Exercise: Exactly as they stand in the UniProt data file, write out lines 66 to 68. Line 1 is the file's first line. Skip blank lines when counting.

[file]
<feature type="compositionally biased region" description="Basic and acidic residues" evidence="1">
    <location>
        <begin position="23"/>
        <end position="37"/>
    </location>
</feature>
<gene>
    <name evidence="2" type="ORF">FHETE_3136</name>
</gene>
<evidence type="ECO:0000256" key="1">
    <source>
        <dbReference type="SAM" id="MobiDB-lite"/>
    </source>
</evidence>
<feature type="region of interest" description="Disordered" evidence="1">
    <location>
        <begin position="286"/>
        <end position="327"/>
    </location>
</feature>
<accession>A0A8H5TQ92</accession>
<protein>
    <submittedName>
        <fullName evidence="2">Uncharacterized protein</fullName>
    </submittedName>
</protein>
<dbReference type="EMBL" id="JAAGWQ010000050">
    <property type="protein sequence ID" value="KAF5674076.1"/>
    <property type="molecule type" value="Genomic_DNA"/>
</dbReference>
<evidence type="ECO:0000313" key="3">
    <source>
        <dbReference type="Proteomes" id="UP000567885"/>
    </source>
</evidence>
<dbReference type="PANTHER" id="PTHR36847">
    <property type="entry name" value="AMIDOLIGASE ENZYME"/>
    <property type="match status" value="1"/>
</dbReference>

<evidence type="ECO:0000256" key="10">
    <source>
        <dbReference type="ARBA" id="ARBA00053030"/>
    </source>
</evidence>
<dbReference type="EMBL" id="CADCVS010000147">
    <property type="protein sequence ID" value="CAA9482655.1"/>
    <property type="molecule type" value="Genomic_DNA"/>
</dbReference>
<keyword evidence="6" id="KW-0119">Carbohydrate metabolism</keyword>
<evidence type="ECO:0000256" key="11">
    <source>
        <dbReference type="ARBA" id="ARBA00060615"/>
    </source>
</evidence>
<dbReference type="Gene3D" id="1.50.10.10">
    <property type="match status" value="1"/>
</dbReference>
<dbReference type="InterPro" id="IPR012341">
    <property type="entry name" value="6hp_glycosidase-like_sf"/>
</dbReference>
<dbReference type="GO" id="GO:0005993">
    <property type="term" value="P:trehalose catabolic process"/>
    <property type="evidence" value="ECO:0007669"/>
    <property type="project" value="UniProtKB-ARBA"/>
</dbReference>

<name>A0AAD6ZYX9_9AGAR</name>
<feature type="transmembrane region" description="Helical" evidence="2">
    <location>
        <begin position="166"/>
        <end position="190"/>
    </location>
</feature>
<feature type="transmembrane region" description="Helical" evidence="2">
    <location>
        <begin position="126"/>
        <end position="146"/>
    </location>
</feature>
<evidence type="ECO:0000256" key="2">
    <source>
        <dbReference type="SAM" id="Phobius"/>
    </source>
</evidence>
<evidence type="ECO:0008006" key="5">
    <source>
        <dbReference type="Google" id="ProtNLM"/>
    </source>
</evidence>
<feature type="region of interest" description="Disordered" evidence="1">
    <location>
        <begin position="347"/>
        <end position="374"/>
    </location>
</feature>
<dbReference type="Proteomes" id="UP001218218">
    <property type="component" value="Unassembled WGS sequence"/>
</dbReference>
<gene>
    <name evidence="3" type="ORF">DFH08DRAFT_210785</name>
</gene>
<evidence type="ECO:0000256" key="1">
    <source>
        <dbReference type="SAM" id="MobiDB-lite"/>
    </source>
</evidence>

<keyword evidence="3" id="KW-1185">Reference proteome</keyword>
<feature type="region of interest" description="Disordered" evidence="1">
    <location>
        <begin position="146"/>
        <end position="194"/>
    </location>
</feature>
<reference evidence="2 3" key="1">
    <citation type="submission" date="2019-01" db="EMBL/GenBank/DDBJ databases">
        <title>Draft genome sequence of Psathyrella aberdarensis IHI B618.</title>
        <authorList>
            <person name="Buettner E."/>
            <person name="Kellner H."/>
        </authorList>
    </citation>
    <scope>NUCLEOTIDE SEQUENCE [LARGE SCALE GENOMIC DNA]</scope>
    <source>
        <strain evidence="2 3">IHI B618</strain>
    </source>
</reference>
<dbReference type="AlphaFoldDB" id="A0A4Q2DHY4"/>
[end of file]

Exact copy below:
<name>A0AAD6ZYX9_9AGAR</name>
<feature type="transmembrane region" description="Helical" evidence="2">
    <location>